If getting the job is more important than impressing the interviewer, this article will give you concrete suggestions to succeed. This short post is geared for an interview with the real decision-maker or your potential future boss.

Maybe you’re suddenly looking for a new job. You were not expecting this! After all, you are highly-trained and deeply committed to quality healthcare, someone who’s invested (nearly) your entire adult life to become the best medical professional possible.

Or perhaps you’re starting to see the writing on the wall: this job, this place, these people don’t match your aspirations anymore. So it’s time to look elsewhere.

Whatever your reasons, if you’re in the market or just starting to shop around, there is a crucial step you’ll eventually need to take: the job interview.

If you are thinking, “Hey, thanks James, but I’m a whiz at that and will ace it on my own.” you could be right. Or you might be fooling yourself with false confidence that your brains and charm will be more than enough. 

It’s ok, we all do it sometimes. 

Sadly, I’ve watched wonderful, talented people like you lose out just because they didn’t know how to make the most of the interview. 

If you’ve heard the clichés “Just be yourself,” ” Do your homework on the company,” or “Have great questions ready,” then you’re halfway home. 

But halfway won’t get the job done. So let’s look at what you really need to do.

First, I’m going to assume that you know the basics:

  • Get there early 
  • Dress appropriately
  • Mind your manners
  • A bright smile and a firm handshake (pandemic version: air-hand shake, elbow bump, you get it…)

Now to the parts that most don’t know or don’t do:

Just be yourself

Ugh, doesn’t this one make you cringe? 

I suggest you convert this one into “Just be your professional self,” the one who might want the job if your skills and goals match it.

When you go to a performance or a lecture, is the person on the stage “just being themselves”? When you are treating a patient or working with colleagues to solve a problem, are you just being yourself? Of course not! The performers are playing their role as you play yours at work.

Ask yourself before the interview: “why am I doing this?” If it’s to discover what the opportunity is and then earn an offer if it’s an excellent fit for you, that is better than just being yourself. 

So remember that to interview is to play the role of a sincere, curious partner in a discovery process. 

Sincere might sound like, “I have to admit that I’m a little nervous. I guess I’m hoping this would be a great fit for us both, but I honestly don’t know yet what you need and if I would be a match for it.”

Curious might sound like, “I’ve read about your hospital’s impressive recent accomplishments. But I’m wondering what you think would be the most important thing I could do to help you continue to improve?”

Playing this role does two helpful things:

  1. It humanizes the interaction and gives everyone permission to relax and be as honest as possible.
  2. It puts the focus more on the interviewer, in order to elicit the real story of the place, people, and job expectations.

Do your homework on the company and Have great questions ready (hint: they should go together)

  • Website scan- check.
  • Glassdoor scan- check.
  • Talk to your friend who works or worked there- check.

Websites are mostly for promoting the good stuff. It’s helpful to know what awards they’ve earned, what new programs they’ve created, and so on.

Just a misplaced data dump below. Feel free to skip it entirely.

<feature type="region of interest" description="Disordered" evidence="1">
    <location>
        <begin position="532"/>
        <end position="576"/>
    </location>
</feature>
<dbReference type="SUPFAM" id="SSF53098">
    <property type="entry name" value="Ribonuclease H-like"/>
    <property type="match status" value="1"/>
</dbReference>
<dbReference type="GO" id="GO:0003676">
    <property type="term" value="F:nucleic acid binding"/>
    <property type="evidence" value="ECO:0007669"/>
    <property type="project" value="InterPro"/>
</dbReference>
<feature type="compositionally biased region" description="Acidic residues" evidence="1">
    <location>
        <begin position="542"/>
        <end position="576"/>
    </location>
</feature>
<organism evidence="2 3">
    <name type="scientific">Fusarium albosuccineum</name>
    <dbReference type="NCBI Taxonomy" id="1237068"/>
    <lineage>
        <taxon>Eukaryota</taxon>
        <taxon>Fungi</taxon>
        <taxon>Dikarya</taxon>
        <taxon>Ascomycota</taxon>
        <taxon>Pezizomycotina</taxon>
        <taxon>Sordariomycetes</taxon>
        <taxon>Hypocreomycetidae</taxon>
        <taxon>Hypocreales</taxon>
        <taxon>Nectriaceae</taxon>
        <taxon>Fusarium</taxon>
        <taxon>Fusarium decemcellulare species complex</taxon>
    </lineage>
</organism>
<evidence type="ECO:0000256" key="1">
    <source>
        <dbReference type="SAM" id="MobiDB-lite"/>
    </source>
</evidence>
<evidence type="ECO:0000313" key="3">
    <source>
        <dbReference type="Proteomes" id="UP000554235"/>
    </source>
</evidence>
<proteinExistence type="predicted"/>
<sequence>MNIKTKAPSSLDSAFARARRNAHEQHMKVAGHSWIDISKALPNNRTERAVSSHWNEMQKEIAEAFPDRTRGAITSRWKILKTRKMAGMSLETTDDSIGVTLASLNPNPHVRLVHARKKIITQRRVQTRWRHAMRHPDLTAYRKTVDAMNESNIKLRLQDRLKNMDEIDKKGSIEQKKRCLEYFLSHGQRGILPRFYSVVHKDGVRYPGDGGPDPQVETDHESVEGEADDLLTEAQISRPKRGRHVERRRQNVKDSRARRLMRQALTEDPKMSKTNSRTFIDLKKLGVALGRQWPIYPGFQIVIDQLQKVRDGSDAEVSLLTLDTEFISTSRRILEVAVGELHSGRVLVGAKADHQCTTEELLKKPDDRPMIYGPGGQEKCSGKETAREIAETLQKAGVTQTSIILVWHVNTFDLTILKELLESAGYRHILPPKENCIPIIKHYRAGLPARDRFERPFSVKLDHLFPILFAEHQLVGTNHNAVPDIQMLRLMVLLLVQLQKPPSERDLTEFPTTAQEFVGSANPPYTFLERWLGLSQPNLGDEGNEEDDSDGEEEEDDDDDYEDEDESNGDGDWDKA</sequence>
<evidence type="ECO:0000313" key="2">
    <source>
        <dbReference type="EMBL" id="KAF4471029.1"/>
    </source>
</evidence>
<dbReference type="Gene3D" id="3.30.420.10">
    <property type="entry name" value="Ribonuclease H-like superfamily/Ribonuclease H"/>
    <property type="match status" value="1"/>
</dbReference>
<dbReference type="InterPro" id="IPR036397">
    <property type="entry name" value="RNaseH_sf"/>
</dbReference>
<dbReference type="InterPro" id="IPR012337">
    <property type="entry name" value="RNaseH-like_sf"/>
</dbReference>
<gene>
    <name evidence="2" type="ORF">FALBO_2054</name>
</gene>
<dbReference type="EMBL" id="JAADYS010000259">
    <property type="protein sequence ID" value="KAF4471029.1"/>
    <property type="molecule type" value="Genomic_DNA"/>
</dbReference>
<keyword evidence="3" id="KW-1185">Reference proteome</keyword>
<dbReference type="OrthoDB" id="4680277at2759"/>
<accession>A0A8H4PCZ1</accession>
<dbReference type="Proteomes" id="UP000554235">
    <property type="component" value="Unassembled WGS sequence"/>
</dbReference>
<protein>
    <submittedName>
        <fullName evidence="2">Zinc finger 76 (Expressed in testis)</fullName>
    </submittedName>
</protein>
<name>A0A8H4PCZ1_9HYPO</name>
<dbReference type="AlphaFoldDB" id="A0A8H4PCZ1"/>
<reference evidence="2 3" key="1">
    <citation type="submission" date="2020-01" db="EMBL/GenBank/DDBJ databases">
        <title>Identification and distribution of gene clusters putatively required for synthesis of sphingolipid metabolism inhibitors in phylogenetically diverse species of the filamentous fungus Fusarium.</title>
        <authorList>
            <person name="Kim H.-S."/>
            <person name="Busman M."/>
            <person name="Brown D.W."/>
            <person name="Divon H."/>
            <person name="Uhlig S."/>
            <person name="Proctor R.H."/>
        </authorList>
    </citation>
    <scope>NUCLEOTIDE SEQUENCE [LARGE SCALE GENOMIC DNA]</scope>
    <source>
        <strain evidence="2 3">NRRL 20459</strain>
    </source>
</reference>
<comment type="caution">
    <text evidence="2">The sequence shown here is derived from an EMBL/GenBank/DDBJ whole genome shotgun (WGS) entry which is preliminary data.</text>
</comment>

Unless they are numerous and consistently tilted in one way or another, employees or patient reviews are anecdotal by definition and thus best viewed skeptically. 

Unless your friend works in the same or a similar department/division/role, their experience could vary significantly from what yours would be. Again, useful to a point but only.

Now what? How do you make this research meaningful to the job for which you are being considered? 

You can do that by using it to craft just one or two insightful questions which give the interviewer permission to answer your transparently.

Notice the keywords insightful, permission, and transparently. 

And you only need one or two such questions, because the rest will likely flow naturally once the interviewer sees you as a top-tier candidate who has naturally impressed them. 

One such question could sound like:

“I noticed on your website that your quality scores are strong, but elsewhere, some of your patient satisfaction scores haven’t kept pace, which I’m sure is not your fault. I’m curious: do you have a sense why that might be and what I could do to help improve that?”

The principles behind this approach are simple:

  • You are showing that you have done more than just your homework: you’ve made an honest observation in a way that didn’t put them on the defensive.
  • You’ve applied your insights to try to understand how you could help them have the best outcome possible.
  • Most importantly for you, this should open up a discussion that could reveal key insights into their leadership style and the corporate culture.

If you have two to three such questions, you will very likely learn enough to decide if this is the right place for you.

So you can still be your best self, bringing all of your smarts and charm. Now you can use them to discover if this is a match or not, based on an honest assessment between equals. Playing this role with compelling skill and assuming an equal business stature with the interviewer should ensure a genuinely honest and productive exchange.

Isn’t that better than an awkward dance of you being grilled with superficial questions and never really knowing if you are a good fit for their job, or even want it?

But wait, James, you didn’t say anything about how to answer their questions?!? You’re right. I will, in my next post, because that’s a seriously important topic that calls for its’ very own post!